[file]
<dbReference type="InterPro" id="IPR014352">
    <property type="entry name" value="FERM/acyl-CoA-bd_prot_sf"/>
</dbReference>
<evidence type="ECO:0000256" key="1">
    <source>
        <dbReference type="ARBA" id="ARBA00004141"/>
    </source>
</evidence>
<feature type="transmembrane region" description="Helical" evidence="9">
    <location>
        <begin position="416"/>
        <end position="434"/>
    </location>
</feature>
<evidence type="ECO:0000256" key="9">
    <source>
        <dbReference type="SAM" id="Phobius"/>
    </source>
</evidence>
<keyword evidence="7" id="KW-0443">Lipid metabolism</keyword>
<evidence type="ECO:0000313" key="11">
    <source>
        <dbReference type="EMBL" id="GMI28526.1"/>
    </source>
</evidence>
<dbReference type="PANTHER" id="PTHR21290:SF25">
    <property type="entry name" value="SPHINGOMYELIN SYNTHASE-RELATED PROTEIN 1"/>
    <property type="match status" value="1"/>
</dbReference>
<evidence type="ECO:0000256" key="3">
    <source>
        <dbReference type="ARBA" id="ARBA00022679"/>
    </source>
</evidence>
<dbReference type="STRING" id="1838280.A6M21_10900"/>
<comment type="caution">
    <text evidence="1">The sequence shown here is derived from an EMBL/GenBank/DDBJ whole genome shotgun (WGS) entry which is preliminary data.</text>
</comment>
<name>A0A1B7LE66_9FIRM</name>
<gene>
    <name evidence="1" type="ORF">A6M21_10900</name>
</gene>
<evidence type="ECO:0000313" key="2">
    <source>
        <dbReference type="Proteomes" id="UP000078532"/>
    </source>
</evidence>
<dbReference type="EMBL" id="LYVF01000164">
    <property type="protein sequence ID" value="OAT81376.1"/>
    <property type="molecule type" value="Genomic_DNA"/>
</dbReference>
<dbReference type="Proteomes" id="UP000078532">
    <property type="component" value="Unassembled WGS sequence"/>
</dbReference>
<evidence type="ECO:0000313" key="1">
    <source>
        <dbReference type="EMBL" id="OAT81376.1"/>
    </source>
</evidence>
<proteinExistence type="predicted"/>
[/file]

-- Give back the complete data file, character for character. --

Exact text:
<dbReference type="InterPro" id="IPR014352">
    <property type="entry name" value="FERM/acyl-CoA-bd_prot_sf"/>
</dbReference>
<evidence type="ECO:0000256" key="1">
    <source>
        <dbReference type="ARBA" id="ARBA00004141"/>
    </source>
</evidence>
<feature type="transmembrane region" description="Helical" evidence="9">
    <location>
        <begin position="416"/>
        <end position="434"/>
    </location>
</feature>
<evidence type="ECO:0000256" key="9">
    <source>
        <dbReference type="SAM" id="Phobius"/>
    </source>
</evidence>
<keyword evidence="7" id="KW-0443">Lipid metabolism</keyword>
<evidence type="ECO:0000313" key="11">
    <source>
        <dbReference type="EMBL" id="GMI28526.1"/>
    </source>
</evidence>
<dbReference type="PANTHER" id="PTHR21290:SF25">
    <property type="entry name" value="SPHINGOMYELIN SYNTHASE-RELATED PROTEIN 1"/>
    <property type="match status" value="1"/>
</dbReference>
<evidence type="ECO:0000256" key="3">
    <source>
        <dbReference type="ARBA" id="ARBA00022679"/>
    </source>
</evidence>
<dbReference type="STRING" id="1838280.A6M21_10900"/>
<comment type="caution">
    <text evidence="1">The sequence shown here is derived from an EMBL/GenBank/DDBJ whole genome shotgun (WGS) entry which is preliminary data.</text>
</comment>
<name>A0A1B7LE66_9FIRM</name>
<gene>
    <name evidence="1" type="ORF">A6M21_10900</name>
</gene>
<evidence type="ECO:0000313" key="2">
    <source>
        <dbReference type="Proteomes" id="UP000078532"/>
    </source>
</evidence>
<dbReference type="EMBL" id="LYVF01000164">
    <property type="protein sequence ID" value="OAT81376.1"/>
    <property type="molecule type" value="Genomic_DNA"/>
</dbReference>
<dbReference type="Proteomes" id="UP000078532">
    <property type="component" value="Unassembled WGS sequence"/>
</dbReference>
<evidence type="ECO:0000313" key="1">
    <source>
        <dbReference type="EMBL" id="OAT81376.1"/>
    </source>
</evidence>
<proteinExistence type="predicted"/>